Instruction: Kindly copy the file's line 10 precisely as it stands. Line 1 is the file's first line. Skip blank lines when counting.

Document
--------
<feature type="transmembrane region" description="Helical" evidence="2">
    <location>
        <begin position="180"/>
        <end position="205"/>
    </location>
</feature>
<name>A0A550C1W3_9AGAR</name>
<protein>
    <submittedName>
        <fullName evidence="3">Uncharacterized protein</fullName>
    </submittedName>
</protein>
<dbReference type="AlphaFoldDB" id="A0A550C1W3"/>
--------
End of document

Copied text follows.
        <fullName evidence="3">Uncharacterized protein</fullName>